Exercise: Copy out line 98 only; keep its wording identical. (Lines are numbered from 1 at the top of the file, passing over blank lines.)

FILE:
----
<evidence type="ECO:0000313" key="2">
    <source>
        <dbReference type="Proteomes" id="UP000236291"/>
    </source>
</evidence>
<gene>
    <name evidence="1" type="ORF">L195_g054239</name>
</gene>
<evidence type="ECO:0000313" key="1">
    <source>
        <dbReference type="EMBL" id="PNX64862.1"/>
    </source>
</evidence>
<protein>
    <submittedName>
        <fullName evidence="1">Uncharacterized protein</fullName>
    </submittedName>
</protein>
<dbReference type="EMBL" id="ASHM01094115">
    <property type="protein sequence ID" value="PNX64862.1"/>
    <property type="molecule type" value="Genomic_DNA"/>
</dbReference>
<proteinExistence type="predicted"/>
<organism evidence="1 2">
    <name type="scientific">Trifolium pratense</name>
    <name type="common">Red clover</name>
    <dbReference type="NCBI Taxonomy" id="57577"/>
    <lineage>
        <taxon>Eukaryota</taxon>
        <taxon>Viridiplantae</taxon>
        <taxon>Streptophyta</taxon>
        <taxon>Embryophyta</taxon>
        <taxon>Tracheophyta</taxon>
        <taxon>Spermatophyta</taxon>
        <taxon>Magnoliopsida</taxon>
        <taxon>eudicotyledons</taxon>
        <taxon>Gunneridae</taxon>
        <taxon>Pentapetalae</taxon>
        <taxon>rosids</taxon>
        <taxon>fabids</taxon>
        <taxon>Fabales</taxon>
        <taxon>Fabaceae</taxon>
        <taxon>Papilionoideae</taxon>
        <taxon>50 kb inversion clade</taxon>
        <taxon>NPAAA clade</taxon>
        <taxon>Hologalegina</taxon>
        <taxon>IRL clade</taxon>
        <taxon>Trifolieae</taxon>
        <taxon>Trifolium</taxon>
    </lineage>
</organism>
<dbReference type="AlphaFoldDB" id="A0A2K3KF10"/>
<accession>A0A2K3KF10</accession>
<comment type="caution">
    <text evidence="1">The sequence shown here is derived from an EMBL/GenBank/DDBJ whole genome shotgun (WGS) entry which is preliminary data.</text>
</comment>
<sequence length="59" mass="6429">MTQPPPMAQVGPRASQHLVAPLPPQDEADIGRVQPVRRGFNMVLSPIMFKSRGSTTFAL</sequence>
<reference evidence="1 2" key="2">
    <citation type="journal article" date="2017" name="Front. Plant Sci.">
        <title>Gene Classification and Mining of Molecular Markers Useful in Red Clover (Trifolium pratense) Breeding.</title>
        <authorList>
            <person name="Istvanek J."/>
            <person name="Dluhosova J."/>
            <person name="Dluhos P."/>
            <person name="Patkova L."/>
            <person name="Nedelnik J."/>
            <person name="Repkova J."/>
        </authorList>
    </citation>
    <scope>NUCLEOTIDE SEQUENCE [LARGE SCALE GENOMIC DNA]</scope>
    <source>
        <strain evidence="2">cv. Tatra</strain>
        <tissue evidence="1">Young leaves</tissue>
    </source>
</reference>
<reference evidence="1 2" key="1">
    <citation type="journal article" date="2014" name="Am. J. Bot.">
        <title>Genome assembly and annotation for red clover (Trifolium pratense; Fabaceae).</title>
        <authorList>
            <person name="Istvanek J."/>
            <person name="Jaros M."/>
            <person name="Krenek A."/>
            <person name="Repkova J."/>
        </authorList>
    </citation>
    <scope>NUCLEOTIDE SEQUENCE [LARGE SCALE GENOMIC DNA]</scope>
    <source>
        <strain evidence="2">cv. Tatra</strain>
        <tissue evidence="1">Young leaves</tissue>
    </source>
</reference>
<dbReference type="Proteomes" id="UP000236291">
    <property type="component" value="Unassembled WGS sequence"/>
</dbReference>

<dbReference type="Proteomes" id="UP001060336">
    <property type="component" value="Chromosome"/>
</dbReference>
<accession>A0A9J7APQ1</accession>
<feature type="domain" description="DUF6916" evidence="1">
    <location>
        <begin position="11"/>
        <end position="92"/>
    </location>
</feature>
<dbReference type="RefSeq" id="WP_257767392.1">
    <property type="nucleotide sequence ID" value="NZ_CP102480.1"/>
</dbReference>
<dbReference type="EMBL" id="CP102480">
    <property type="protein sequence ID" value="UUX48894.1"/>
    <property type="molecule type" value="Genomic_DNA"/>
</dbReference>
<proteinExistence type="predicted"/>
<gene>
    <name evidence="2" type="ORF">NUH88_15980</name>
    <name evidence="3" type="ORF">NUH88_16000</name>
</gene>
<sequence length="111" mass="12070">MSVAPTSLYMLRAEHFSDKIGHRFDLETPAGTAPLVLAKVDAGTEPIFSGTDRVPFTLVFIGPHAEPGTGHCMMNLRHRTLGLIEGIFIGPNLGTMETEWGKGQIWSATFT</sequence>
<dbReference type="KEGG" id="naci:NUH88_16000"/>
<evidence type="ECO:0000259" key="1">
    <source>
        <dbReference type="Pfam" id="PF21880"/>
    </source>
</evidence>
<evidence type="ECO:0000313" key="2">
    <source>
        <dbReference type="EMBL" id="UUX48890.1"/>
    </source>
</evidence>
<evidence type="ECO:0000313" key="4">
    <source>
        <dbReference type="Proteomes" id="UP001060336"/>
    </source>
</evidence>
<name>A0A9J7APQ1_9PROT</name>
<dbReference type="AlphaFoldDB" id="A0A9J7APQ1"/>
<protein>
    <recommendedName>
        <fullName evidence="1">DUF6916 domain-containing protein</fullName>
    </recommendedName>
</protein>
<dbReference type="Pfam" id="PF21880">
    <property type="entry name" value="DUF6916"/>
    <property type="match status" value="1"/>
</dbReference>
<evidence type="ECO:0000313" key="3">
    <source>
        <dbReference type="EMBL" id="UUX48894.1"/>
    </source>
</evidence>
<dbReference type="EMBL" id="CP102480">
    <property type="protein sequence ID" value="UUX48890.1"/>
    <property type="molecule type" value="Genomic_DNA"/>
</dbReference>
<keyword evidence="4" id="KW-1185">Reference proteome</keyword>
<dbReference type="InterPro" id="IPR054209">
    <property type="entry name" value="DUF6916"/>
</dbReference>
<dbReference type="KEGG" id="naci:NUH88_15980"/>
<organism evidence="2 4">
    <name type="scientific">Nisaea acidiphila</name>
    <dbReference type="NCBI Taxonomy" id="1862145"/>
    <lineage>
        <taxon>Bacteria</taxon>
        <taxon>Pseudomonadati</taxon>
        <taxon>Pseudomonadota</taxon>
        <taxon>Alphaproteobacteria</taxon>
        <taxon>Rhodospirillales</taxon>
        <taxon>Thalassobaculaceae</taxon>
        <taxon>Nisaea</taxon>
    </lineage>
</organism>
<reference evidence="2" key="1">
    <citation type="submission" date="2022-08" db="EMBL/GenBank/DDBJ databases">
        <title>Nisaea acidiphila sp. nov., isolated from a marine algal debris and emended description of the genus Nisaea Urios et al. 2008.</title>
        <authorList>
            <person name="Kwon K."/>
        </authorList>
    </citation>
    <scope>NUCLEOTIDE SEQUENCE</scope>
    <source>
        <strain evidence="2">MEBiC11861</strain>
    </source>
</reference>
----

<accession>A0A9J7APQ1</accession>